bishop dubourg

‘Rose-colored glasses’ provide vision for St. Louis

Bishop Louis W.V. DuBourg and St. Rose Philippine Duchesne were key builders for the Archdiocese of St. Louis.

However, they always didn't see eye-to-eye. In fact, St. Philippine Duchesne lamented in a letter dated September 1823 that the visionary DuBourg "sees everything through rose-colored glasses," which is among the earliest written usages of the phrase to describe optimism when a situation calls for skepticism or doubt.

Bishop DuBourg’s arrival 200 years ago helped transform St. Louis into the ‘Rome of the West’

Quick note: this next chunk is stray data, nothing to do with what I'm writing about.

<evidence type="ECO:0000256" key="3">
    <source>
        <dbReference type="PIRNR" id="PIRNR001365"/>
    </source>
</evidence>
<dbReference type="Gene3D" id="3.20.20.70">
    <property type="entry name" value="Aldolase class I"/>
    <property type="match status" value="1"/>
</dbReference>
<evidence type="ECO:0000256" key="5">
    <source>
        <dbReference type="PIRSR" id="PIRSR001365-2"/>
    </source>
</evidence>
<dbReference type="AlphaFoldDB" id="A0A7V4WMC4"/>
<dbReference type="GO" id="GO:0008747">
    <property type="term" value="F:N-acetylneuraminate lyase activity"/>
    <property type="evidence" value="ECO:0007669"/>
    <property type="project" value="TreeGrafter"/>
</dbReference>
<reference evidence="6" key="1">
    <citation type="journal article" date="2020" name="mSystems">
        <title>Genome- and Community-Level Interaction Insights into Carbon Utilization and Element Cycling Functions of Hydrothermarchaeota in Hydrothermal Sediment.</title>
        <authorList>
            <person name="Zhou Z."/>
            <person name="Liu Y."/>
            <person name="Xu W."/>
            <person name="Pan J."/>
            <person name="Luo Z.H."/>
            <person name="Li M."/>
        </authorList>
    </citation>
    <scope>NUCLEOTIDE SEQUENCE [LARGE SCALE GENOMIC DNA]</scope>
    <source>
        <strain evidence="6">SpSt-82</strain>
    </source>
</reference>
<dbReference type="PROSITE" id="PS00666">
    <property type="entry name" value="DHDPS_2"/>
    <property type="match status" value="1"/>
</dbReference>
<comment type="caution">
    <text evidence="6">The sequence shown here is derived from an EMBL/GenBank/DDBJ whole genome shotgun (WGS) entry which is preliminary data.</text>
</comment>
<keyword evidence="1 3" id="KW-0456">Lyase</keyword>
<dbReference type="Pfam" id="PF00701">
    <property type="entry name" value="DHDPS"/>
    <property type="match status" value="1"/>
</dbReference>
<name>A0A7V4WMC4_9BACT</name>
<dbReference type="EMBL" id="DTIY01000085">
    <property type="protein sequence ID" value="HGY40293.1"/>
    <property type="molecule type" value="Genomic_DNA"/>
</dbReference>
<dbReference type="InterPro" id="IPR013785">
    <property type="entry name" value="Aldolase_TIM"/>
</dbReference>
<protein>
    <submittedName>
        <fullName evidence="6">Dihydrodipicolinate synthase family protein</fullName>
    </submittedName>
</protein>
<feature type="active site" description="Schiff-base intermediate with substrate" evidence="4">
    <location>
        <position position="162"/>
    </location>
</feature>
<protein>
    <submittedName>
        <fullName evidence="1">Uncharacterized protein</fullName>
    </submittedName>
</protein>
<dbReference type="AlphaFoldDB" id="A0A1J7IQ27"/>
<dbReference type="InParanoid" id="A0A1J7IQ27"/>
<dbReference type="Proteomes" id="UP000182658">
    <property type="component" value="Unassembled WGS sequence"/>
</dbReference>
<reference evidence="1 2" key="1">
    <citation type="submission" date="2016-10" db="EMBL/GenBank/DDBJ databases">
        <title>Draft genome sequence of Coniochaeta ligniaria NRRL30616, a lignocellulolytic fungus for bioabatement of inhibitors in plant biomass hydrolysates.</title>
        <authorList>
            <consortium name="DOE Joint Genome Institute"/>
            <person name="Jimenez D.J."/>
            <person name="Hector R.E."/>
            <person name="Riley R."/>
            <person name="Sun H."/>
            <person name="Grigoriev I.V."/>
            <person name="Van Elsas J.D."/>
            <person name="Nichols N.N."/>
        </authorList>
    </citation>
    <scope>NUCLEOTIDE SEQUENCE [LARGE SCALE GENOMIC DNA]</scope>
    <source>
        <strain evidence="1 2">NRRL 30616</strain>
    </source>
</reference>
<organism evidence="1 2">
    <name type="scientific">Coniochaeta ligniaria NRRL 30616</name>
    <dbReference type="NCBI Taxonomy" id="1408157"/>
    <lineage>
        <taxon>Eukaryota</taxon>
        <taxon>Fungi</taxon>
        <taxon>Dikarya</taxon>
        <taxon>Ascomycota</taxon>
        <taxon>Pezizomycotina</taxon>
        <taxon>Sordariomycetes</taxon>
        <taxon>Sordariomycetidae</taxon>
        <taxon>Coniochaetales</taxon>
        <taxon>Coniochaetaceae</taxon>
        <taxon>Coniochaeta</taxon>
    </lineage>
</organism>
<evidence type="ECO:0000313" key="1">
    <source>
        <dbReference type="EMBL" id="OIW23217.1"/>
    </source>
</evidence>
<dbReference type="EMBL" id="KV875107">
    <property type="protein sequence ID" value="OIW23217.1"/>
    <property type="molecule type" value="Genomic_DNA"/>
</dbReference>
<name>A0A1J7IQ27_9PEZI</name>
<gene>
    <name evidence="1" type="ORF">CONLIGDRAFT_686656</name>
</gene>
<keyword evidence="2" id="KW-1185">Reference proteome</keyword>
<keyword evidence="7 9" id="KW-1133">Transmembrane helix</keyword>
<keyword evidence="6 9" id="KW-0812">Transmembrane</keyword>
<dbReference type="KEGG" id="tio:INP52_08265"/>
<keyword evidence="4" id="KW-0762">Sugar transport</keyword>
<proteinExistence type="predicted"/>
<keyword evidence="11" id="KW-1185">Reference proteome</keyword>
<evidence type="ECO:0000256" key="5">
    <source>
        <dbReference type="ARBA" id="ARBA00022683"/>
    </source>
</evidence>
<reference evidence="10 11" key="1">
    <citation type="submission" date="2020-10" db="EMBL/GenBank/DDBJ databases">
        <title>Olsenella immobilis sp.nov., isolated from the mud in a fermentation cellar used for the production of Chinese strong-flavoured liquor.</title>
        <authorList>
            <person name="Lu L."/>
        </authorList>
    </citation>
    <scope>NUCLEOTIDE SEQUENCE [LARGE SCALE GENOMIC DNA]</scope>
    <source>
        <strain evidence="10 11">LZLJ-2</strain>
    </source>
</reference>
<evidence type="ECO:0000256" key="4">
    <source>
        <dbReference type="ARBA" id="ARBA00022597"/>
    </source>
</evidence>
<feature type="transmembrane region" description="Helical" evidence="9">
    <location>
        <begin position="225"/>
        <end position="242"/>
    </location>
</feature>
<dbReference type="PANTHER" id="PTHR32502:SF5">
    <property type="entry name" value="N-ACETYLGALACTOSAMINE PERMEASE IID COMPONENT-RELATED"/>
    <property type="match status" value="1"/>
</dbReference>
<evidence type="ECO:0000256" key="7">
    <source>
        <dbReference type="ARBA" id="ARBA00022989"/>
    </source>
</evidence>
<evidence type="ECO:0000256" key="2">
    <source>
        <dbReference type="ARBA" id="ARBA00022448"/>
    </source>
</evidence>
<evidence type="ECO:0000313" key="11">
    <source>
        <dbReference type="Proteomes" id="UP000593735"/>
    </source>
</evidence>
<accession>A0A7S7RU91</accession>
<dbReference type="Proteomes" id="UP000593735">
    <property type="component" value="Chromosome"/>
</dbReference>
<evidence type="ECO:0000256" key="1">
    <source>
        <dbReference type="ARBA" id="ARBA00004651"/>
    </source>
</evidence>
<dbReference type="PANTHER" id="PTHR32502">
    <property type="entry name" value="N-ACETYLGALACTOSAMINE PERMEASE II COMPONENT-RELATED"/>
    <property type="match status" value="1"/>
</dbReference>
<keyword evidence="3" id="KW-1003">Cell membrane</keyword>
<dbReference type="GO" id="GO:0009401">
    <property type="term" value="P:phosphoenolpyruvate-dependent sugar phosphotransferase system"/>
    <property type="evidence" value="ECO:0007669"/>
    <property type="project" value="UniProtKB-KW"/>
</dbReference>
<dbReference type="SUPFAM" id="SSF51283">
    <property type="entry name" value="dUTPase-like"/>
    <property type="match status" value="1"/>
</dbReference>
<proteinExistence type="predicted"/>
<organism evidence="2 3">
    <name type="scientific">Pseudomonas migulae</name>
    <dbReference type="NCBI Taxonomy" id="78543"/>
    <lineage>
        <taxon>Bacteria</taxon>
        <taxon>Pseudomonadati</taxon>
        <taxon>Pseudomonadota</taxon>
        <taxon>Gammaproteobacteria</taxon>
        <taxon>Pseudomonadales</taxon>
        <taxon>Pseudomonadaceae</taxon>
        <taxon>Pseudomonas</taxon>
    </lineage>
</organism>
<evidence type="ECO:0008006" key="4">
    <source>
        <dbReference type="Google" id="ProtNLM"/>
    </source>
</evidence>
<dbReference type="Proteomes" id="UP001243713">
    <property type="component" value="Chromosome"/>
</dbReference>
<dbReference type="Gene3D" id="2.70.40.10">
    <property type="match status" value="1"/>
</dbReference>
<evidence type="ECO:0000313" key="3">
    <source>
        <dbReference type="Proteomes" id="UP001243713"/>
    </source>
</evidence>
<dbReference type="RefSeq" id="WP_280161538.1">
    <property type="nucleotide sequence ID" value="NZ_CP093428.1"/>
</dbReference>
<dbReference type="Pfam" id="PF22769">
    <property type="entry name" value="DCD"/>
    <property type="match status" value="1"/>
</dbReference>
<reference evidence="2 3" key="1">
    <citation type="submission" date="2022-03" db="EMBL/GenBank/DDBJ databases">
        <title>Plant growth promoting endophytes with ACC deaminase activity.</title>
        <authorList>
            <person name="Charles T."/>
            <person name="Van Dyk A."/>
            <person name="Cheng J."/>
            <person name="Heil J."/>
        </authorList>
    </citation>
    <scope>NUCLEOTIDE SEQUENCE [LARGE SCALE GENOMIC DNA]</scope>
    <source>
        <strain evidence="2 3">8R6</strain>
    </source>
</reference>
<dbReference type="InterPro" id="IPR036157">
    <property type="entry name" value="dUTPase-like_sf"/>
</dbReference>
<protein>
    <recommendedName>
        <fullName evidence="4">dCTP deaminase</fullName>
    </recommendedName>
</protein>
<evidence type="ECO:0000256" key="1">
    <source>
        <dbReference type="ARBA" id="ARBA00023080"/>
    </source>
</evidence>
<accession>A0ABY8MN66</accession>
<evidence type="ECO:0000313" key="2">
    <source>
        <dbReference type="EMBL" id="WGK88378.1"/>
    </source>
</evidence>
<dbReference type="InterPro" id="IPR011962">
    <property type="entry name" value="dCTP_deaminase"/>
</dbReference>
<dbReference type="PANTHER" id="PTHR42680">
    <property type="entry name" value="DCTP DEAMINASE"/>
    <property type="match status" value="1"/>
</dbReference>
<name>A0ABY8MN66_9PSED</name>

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In the second decade of the 1800s, Catholicism was teetering in the future Archdiocese of St. Louis.

"Catholics in the area had 'calloused hearts' and 'extreme indifferentism,'" an archdiocesan history reports. "There were few priests, religion practice was spasmodic and the quality of faith was uneven."

The church, at the site of the current Basilica of St. Louis, King of France, "was a tumbledown log building which needed a lot of repair." And the rectory was little more than a shack or barn, without doors, floors, windows and furniture.

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